Almost every vegetable

you see in the store is edible from top to tail, as are most vegetables you grow in your yard.

I see you qualified how many veges.
 
pollinator
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Location: Big Island, Hawaii (2300' elevation, 60" avg. annual rainfall, temp range 55-80 degrees F)
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Joseph, et al.......first I'd like to define "edible". Per my dictionary it's "fit to be eaten; food". So I would not include soil, rocks, cardboard and such as edible even though one could swallow them. The same goes for gasoline, bleach, paint and more as not being considered edible. With that out of the way...........

Most of the plant parts that people discard I agree are truly edible, though perhaps not via the same recipes or cooking use. I routinely use onion skins, garlic tops, carrot greens, broccoli stalks, and other veggie discards for making stock. Once cooked, these items are removed from my stock and fed to my animals, thus not wasted. My pigs and chickens relish them.

As for pumpkin and sunflower hulls, I don't eat them myself because I have other uses for them. But if I needed more fiber in my diet and did not have another ready source, by all means I'd turn to adding hulls in some fashion. Some folks need that extra fiber, so why buy jars of fiber from a pharmacy when seed hulls are available in the house? I suppose it all depends upon your own situation.....as with so many things about permaculture.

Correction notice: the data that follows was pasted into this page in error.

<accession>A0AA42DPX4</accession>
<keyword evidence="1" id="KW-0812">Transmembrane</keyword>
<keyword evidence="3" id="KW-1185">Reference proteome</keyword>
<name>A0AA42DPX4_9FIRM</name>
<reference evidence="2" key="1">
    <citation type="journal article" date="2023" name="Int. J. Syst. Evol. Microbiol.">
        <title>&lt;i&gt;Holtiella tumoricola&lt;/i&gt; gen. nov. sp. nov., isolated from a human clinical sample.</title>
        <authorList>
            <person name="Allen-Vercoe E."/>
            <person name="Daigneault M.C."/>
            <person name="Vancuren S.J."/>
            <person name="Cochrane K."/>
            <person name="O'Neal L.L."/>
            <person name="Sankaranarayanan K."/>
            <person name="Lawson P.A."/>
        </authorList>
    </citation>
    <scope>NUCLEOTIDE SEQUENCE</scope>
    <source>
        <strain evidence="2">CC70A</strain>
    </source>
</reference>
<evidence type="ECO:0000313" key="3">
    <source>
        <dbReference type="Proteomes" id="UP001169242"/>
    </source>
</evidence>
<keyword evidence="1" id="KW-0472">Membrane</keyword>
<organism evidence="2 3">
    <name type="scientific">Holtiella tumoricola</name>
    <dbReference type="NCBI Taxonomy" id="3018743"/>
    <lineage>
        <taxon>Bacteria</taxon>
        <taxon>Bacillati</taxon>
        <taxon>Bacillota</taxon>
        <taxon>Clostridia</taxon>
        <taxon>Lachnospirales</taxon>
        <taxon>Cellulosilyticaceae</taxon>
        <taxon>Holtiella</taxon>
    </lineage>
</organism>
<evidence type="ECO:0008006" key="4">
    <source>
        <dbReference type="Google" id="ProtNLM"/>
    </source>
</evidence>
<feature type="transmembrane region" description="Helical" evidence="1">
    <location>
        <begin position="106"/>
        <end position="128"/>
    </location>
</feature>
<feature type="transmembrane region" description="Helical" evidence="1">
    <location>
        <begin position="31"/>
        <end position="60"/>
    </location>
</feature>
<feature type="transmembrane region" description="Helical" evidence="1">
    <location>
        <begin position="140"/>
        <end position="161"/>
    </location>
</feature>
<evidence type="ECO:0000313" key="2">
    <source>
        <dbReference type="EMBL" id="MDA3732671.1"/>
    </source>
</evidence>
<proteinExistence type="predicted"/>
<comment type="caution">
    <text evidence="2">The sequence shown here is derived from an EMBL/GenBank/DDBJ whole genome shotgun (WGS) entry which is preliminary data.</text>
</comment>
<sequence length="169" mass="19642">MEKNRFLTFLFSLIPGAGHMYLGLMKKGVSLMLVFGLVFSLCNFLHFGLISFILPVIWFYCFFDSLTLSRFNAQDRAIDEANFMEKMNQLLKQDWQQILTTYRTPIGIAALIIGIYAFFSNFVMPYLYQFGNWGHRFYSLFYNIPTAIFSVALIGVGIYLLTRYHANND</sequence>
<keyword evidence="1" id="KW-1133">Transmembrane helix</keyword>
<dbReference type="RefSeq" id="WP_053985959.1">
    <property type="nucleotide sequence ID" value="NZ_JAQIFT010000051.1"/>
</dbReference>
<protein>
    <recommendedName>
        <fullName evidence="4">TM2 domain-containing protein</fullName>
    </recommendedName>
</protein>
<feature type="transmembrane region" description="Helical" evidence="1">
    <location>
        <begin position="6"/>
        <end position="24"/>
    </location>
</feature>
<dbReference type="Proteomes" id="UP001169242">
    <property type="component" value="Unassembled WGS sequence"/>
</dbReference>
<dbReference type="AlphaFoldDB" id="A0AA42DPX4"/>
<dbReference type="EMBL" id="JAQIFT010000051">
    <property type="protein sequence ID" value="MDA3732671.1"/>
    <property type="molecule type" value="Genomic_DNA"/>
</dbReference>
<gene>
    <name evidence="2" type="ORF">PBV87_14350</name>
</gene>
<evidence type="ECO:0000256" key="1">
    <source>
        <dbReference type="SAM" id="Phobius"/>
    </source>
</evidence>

Oh those corn cobs, they make a great corny, sweet stock. I simmer my discarded corn cobs. Then afterward they go to either the rabbits or the pigs. Zero waste.

Judging from the emails that my blog generates, there are plenty of people out there who are trying to learn how to be more self reliant, or less wasteful, or are simply trying to stretch their food dollars. So I see no problem with sharing ideas about using more of the various vegetable parts. Oh there are still plenty of people who don't mind throwing away beet greens, turnip tops, or whatever they weren't raised to eat. My own mother still peels carrots and throws away the skins, and also won't eat the skin of baked potatoes. But I've discovered that those parts are just fine to use and eat. Oh well, to each their own.